Raising spirits

. February 11, 2013.
Spiritedchildren

 Parenting is never easy, but there are some children who require additional attention, supervision and love. These “spirited children” are a challenge for any parent, but counselor Layla Kurt is here to help.
Kurt, who has lived in the area since 1991, worked as a counselor for Washington Local Schools and as a teacher in Wauseon before beginning her private practice. She offers private counseling for both children and adults, but also gives workshops on the art of “Parenting the Spirited Child.”
Spirited children are the ones who require what Kurt calls “get-off-the-couch parenting.” Simply issuing passive instructions to them doesn’t get results—they require a more direct, hands-on approach. “You can’t just give a bunch of directions,” Kurt says. “Sometimes they need us to walk side-by-side with them.”
Kurt’s mantra for parents is “firm, fair, consistent, and loving.” Spirited children need lots of positive encouragement, but, Kurt says, also “some firm and consistent limitations.”
If parents aren’t firm and consistent, Kurt says, “we end up in negotiations…which sound great in theory, and are okay with some kids.” But with spirited children, “negotiating gets us deeper into trouble.” However, firmness can only be effective if it’s combined with the “loving” part of the motto.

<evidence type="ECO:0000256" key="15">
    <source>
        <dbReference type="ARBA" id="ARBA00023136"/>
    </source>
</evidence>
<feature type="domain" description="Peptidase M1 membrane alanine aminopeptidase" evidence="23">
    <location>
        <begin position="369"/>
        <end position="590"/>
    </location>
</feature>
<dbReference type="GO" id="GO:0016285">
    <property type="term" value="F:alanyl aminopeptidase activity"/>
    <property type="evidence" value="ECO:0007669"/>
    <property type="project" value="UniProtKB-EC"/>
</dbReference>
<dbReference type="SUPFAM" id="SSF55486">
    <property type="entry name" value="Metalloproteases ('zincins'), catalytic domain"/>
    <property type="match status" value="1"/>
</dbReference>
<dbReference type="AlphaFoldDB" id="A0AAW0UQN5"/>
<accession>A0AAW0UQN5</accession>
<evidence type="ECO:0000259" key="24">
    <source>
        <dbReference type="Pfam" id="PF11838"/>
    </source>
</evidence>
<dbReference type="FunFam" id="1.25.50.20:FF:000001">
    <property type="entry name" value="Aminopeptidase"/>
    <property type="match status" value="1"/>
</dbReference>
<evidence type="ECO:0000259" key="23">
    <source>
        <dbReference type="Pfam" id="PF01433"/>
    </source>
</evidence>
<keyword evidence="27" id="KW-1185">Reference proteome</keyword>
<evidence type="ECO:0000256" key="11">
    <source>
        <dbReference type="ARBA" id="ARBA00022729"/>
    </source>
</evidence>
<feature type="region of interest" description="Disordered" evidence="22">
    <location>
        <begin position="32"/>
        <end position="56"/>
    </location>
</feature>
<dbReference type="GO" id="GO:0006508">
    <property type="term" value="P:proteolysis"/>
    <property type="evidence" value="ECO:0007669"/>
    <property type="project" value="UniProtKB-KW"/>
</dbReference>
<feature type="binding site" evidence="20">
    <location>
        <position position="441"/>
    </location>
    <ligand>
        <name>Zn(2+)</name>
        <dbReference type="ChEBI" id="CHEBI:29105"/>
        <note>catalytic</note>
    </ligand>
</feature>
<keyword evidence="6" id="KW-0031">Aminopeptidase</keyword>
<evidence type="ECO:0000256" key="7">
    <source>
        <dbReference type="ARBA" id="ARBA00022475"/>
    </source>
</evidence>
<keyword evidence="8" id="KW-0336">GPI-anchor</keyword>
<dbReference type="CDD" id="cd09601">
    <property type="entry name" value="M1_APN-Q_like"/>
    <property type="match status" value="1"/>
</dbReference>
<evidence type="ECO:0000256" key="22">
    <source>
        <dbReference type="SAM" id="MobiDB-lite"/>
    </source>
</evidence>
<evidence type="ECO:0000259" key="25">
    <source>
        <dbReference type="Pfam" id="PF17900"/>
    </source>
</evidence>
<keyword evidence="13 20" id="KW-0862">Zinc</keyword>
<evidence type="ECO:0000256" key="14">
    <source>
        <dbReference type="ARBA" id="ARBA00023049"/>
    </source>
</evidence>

“It’s really important to remember that we need to use kind and loving words,” Kurt says, “as opposed to angry and frustrated words.” Even if these children require more careful attention than some others, only supervision that comes from a place of love can be truly effective.
For parents seeking help, Kurt recommends a number of commonsense parenting books, like Dr. Thomas Phelan’s 1-2-3 Magic, as well as books about the culture of childhood, like the classic Reviving Ophelia and Raising Cain: Protecting the Emotional Life of Boys. She also suggests talking to your child’s teachers, who inevitably will have “an abundance of creative strategies for redirecting children’s behavior.”
What draws Kurt to working with children like this? “I have one,” she says. And she maintains that these children tend to be creative and intelligent. “Some are more labor-intensive than others,” she says. But for parents who can raise a healthy, happy child, it’s all worth it.” To make an appointment, call 419-283-6050, or see toledocounseling.com